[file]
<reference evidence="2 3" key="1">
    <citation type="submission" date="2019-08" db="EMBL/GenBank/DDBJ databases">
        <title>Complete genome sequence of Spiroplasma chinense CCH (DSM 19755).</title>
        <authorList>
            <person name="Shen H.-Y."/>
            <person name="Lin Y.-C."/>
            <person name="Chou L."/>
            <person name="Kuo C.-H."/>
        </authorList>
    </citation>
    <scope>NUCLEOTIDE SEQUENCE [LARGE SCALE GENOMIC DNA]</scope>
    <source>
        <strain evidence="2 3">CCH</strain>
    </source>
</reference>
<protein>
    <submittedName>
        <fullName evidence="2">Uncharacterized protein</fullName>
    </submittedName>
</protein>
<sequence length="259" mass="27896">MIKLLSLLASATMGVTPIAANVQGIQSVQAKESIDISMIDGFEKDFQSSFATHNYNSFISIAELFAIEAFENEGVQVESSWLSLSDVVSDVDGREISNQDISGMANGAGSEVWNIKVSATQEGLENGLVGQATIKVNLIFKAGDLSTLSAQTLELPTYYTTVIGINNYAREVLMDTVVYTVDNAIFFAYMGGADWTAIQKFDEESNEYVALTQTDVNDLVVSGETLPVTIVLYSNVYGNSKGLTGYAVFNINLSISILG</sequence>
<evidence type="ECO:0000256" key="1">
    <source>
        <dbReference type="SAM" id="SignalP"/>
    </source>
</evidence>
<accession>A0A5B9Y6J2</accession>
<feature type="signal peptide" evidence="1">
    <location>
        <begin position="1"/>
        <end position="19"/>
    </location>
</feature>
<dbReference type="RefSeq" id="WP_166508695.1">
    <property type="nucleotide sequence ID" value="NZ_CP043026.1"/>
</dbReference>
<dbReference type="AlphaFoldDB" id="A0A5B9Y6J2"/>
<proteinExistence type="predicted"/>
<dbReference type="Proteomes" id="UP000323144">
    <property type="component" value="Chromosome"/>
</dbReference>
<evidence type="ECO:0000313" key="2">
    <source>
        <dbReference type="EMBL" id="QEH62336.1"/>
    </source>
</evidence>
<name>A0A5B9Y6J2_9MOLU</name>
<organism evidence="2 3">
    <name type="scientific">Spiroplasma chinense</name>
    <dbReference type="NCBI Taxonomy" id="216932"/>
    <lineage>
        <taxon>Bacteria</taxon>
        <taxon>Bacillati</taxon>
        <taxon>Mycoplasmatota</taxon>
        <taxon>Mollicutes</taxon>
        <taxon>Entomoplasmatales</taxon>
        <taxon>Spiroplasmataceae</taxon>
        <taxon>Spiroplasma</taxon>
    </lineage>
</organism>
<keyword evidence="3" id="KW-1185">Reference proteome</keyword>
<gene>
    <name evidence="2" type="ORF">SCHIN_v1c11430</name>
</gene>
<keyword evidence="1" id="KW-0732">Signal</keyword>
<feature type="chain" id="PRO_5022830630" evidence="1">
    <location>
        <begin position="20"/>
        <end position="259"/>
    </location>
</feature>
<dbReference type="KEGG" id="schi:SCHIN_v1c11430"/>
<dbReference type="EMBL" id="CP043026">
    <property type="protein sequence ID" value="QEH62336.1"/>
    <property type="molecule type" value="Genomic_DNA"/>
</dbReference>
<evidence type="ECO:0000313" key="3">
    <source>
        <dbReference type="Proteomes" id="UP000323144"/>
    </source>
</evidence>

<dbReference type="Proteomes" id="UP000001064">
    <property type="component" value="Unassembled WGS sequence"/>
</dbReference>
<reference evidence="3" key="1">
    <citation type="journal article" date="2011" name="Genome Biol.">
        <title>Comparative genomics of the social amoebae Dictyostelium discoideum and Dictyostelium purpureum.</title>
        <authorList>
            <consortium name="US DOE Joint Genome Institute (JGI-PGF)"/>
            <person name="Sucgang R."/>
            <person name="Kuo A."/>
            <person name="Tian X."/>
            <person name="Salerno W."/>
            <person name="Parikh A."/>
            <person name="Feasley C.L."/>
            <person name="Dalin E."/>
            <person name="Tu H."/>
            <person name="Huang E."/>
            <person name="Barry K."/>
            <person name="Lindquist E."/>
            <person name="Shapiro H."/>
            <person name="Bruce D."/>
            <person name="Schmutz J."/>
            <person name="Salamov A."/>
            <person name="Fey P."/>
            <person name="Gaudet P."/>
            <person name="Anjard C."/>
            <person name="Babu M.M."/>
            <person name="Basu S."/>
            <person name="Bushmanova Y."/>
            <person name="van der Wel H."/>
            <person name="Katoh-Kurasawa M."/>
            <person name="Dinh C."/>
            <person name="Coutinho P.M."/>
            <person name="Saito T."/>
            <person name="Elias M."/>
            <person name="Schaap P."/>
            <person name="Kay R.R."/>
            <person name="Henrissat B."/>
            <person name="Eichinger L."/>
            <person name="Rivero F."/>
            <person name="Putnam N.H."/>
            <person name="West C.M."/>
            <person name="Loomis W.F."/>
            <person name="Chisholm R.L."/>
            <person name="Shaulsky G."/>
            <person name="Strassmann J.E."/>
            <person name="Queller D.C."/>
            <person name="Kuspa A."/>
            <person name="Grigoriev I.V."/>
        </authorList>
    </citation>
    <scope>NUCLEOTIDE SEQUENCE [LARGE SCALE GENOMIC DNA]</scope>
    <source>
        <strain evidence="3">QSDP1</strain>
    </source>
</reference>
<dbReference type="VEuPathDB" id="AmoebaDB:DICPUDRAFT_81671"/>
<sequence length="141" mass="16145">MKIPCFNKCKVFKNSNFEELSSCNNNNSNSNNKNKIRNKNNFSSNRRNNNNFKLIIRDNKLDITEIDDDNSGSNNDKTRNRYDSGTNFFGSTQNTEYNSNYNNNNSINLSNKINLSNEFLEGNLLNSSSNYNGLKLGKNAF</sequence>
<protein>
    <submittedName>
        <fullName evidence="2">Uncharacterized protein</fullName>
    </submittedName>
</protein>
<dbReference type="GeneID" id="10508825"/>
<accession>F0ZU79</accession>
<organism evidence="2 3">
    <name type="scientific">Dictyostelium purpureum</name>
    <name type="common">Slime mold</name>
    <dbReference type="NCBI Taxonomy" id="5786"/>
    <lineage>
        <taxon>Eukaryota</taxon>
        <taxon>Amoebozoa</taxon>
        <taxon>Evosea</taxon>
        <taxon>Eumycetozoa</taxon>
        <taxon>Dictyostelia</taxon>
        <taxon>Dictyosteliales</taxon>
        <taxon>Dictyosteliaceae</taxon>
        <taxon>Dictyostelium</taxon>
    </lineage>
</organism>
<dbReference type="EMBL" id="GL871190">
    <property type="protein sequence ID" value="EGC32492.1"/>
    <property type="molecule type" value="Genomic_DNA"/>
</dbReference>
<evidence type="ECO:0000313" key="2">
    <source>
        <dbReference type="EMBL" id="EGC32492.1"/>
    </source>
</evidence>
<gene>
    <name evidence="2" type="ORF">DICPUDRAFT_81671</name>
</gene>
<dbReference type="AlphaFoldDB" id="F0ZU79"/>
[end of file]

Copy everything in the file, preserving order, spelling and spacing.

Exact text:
<reference evidence="2 3" key="1">
    <citation type="submission" date="2019-08" db="EMBL/GenBank/DDBJ databases">
        <title>Complete genome sequence of Spiroplasma chinense CCH (DSM 19755).</title>
        <authorList>
            <person name="Shen H.-Y."/>
            <person name="Lin Y.-C."/>
            <person name="Chou L."/>
            <person name="Kuo C.-H."/>
        </authorList>
    </citation>
    <scope>NUCLEOTIDE SEQUENCE [LARGE SCALE GENOMIC DNA]</scope>
    <source>
        <strain evidence="2 3">CCH</strain>
    </source>
</reference>
<protein>
    <submittedName>
        <fullName evidence="2">Uncharacterized protein</fullName>
    </submittedName>
</protein>
<sequence length="259" mass="27896">MIKLLSLLASATMGVTPIAANVQGIQSVQAKESIDISMIDGFEKDFQSSFATHNYNSFISIAELFAIEAFENEGVQVESSWLSLSDVVSDVDGREISNQDISGMANGAGSEVWNIKVSATQEGLENGLVGQATIKVNLIFKAGDLSTLSAQTLELPTYYTTVIGINNYAREVLMDTVVYTVDNAIFFAYMGGADWTAIQKFDEESNEYVALTQTDVNDLVVSGETLPVTIVLYSNVYGNSKGLTGYAVFNINLSISILG</sequence>
<evidence type="ECO:0000256" key="1">
    <source>
        <dbReference type="SAM" id="SignalP"/>
    </source>
</evidence>
<accession>A0A5B9Y6J2</accession>
<feature type="signal peptide" evidence="1">
    <location>
        <begin position="1"/>
        <end position="19"/>
    </location>
</feature>
<dbReference type="RefSeq" id="WP_166508695.1">
    <property type="nucleotide sequence ID" value="NZ_CP043026.1"/>
</dbReference>
<dbReference type="AlphaFoldDB" id="A0A5B9Y6J2"/>
<proteinExistence type="predicted"/>
<dbReference type="Proteomes" id="UP000323144">
    <property type="component" value="Chromosome"/>
</dbReference>
<evidence type="ECO:0000313" key="2">
    <source>
        <dbReference type="EMBL" id="QEH62336.1"/>
    </source>
</evidence>
<name>A0A5B9Y6J2_9MOLU</name>
<organism evidence="2 3">
    <name type="scientific">Spiroplasma chinense</name>
    <dbReference type="NCBI Taxonomy" id="216932"/>
    <lineage>
        <taxon>Bacteria</taxon>
        <taxon>Bacillati</taxon>
        <taxon>Mycoplasmatota</taxon>
        <taxon>Mollicutes</taxon>
        <taxon>Entomoplasmatales</taxon>
        <taxon>Spiroplasmataceae</taxon>
        <taxon>Spiroplasma</taxon>
    </lineage>
</organism>
<keyword evidence="3" id="KW-1185">Reference proteome</keyword>
<gene>
    <name evidence="2" type="ORF">SCHIN_v1c11430</name>
</gene>
<keyword evidence="1" id="KW-0732">Signal</keyword>
<feature type="chain" id="PRO_5022830630" evidence="1">
    <location>
        <begin position="20"/>
        <end position="259"/>
    </location>
</feature>
<dbReference type="KEGG" id="schi:SCHIN_v1c11430"/>
<dbReference type="EMBL" id="CP043026">
    <property type="protein sequence ID" value="QEH62336.1"/>
    <property type="molecule type" value="Genomic_DNA"/>
</dbReference>
<evidence type="ECO:0000313" key="3">
    <source>
        <dbReference type="Proteomes" id="UP000323144"/>
    </source>
</evidence>

<dbReference type="Proteomes" id="UP000001064">
    <property type="component" value="Unassembled WGS sequence"/>
</dbReference>
<reference evidence="3" key="1">
    <citation type="journal article" date="2011" name="Genome Biol.">
        <title>Comparative genomics of the social amoebae Dictyostelium discoideum and Dictyostelium purpureum.</title>
        <authorList>
            <consortium name="US DOE Joint Genome Institute (JGI-PGF)"/>
            <person name="Sucgang R."/>
            <person name="Kuo A."/>
            <person name="Tian X."/>
            <person name="Salerno W."/>
            <person name="Parikh A."/>
            <person name="Feasley C.L."/>
            <person name="Dalin E."/>
            <person name="Tu H."/>
            <person name="Huang E."/>
            <person name="Barry K."/>
            <person name="Lindquist E."/>
            <person name="Shapiro H."/>
            <person name="Bruce D."/>
            <person name="Schmutz J."/>
            <person name="Salamov A."/>
            <person name="Fey P."/>
            <person name="Gaudet P."/>
            <person name="Anjard C."/>
            <person name="Babu M.M."/>
            <person name="Basu S."/>
            <person name="Bushmanova Y."/>
            <person name="van der Wel H."/>
            <person name="Katoh-Kurasawa M."/>
            <person name="Dinh C."/>
            <person name="Coutinho P.M."/>
            <person name="Saito T."/>
            <person name="Elias M."/>
            <person name="Schaap P."/>
            <person name="Kay R.R."/>
            <person name="Henrissat B."/>
            <person name="Eichinger L."/>
            <person name="Rivero F."/>
            <person name="Putnam N.H."/>
            <person name="West C.M."/>
            <person name="Loomis W.F."/>
            <person name="Chisholm R.L."/>
            <person name="Shaulsky G."/>
            <person name="Strassmann J.E."/>
            <person name="Queller D.C."/>
            <person name="Kuspa A."/>
            <person name="Grigoriev I.V."/>
        </authorList>
    </citation>
    <scope>NUCLEOTIDE SEQUENCE [LARGE SCALE GENOMIC DNA]</scope>
    <source>
        <strain evidence="3">QSDP1</strain>
    </source>
</reference>
<dbReference type="VEuPathDB" id="AmoebaDB:DICPUDRAFT_81671"/>
<sequence length="141" mass="16145">MKIPCFNKCKVFKNSNFEELSSCNNNNSNSNNKNKIRNKNNFSSNRRNNNNFKLIIRDNKLDITEIDDDNSGSNNDKTRNRYDSGTNFFGSTQNTEYNSNYNNNNSINLSNKINLSNEFLEGNLLNSSSNYNGLKLGKNAF</sequence>
<protein>
    <submittedName>
        <fullName evidence="2">Uncharacterized protein</fullName>
    </submittedName>
</protein>
<dbReference type="GeneID" id="10508825"/>
<accession>F0ZU79</accession>
<organism evidence="2 3">
    <name type="scientific">Dictyostelium purpureum</name>
    <name type="common">Slime mold</name>
    <dbReference type="NCBI Taxonomy" id="5786"/>
    <lineage>
        <taxon>Eukaryota</taxon>
        <taxon>Amoebozoa</taxon>
        <taxon>Evosea</taxon>
        <taxon>Eumycetozoa</taxon>
        <taxon>Dictyostelia</taxon>
        <taxon>Dictyosteliales</taxon>
        <taxon>Dictyosteliaceae</taxon>
        <taxon>Dictyostelium</taxon>
    </lineage>
</organism>
<dbReference type="EMBL" id="GL871190">
    <property type="protein sequence ID" value="EGC32492.1"/>
    <property type="molecule type" value="Genomic_DNA"/>
</dbReference>
<evidence type="ECO:0000313" key="2">
    <source>
        <dbReference type="EMBL" id="EGC32492.1"/>
    </source>
</evidence>
<gene>
    <name evidence="2" type="ORF">DICPUDRAFT_81671</name>
</gene>
<dbReference type="AlphaFoldDB" id="F0ZU79"/>